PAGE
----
• A flurry of policy announcements over the past month has given investors the impression that Beijing has turned the policy dial in the direction of supporting growth.
  • We agree that China is easing at the margin, but several observations suggest that the stimulus proposed so far falls short of a "big bang" response that would reverse both the looming export shock as well as the underlying slowdown in China's old economy.
  • Investors should remain neutrally positioned towards Chinese stocks within a global equity portfolio, and should favor low-beta sectors within the Chinese investable universe.


There have been several policy-related announcements over the past month in China. This has led many market participants to question whether China is in the process of entering full-blown stimulus mode, and if we are on the cusp of another upswing in Chinese economic activity.

Our answer to both questions is, for now, no. China appears to merely be easing off the brake, rather than pressing hard on the accelerator. Given that export growth will certainly slow to some degree due to the imposition of import tariffs, and that an industrial sector slowdown was already underway in China prior to President Trump's protectionist actions, it is far from clear that any stimulus will be a net positive for the country's "old economy".

In other words, stimulus may counteract an upcoming export shock, but we would need to see more evidence before concluding that it will lead to a renewed cyclical uptrend in China's economy.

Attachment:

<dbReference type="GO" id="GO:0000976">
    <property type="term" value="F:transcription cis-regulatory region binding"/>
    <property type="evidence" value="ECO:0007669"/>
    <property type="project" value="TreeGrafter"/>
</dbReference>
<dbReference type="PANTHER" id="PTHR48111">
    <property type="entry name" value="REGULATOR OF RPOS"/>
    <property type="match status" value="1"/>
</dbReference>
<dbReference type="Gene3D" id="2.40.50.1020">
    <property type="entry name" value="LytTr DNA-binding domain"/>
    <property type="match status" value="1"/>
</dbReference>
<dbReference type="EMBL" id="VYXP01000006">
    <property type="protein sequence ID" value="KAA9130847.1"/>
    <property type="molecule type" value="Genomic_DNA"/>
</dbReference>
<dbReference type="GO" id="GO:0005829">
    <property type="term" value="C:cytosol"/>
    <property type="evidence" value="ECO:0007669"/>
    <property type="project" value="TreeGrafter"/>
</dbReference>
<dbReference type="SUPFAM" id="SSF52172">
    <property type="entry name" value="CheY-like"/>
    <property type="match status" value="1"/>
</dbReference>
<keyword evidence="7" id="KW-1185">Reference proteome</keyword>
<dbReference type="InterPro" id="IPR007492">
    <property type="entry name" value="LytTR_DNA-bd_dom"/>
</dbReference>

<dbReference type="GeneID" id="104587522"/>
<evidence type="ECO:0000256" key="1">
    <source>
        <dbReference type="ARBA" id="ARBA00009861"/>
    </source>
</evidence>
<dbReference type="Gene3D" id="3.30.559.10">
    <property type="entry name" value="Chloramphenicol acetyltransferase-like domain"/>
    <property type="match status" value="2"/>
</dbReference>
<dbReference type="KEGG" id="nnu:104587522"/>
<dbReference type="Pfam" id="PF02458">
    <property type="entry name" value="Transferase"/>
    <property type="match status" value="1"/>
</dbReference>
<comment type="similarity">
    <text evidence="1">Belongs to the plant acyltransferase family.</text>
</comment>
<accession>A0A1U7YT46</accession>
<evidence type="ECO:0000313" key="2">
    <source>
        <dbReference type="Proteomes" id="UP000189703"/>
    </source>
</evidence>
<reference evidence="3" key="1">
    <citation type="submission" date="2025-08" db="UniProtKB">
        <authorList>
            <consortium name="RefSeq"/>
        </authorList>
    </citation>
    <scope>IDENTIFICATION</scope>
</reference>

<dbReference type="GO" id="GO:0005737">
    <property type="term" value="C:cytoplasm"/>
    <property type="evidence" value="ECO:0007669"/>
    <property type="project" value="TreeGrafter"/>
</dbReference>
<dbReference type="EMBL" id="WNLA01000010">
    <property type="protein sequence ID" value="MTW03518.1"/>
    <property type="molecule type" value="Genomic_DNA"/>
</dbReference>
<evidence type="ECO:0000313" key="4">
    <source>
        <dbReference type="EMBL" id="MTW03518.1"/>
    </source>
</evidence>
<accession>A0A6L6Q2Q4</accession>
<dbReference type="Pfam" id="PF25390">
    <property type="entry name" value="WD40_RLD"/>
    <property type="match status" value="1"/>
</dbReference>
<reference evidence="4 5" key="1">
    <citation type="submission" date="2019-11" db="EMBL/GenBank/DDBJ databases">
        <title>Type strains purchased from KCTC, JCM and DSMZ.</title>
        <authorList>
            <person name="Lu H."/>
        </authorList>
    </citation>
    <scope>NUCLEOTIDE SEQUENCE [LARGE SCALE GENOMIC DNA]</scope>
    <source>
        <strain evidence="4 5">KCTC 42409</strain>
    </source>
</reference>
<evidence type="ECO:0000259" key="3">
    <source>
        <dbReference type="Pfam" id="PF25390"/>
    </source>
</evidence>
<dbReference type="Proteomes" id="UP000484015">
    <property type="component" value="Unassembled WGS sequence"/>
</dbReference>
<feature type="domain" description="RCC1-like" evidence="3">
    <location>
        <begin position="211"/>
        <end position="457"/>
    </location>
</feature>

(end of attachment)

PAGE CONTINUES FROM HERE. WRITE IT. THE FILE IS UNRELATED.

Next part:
A Flurry Of Policy Announcements...

Several policy actions, announcements, and signals have occurred over the past month:

  • The RMB has fallen nearly 6% since mid-June, which we have argued has been at least partially policy-driven. As we highlighted in our June 27 report,1 the decline in CNY/USD has been large, has occurred very rapidly, and cannot be explained by its previous relationship with the U.S. dollar (Chart 1).
  • The PBOC cut its reserve requirement ratio for both big and small banks at the end of June, following the cut in April (Chart 2). It also provided incentives for banks to buy speculative-rated corporate bonds, clarified that its new asset management rules would permit mutual funds to invest in non-standard assets, and recently injected 500 billion RMB of liquidity into the banking system via its medium-term lending facility (MLF).

Chart 1
An Enormous, At Least Partially Policy-Driven Move
Chart 1

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Chart 2
A Second Cut To Bank Reserve Requirement Ratios
Chart 2

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  • The Ministry of Finance (MOF) signaled that it would speed up spending that was planned to occur later in the year, and the State Council signaled that it would accelerate the issuance of 1.4 trillion RMB in local government bonds to support infrastructure investment. It also green-lighted a comparatively small 6.5 billion RMB in tax cuts for corporate R&D.
  • China's legislature released a draft version of proposed tax changes that would cut the rate paid for individuals.

The flurry of policy announcements over the past month has given investors the impression that Beijing has turned the policy dial in the direction of supporting growth. We agree that China is easing at the margin, and that these policy announcements are important: without them, the Chinese economy would likely face a substantial deceleration that would risk a serious slowdown in global growth.

...That Will Not Cause A Material Re-Acceleration In The Economy

But several observations suggest that the stimulus proposed so far falls short of a "big bang" response that would reverse both the looming export shock as well as the underlying slowdown in China's old economy: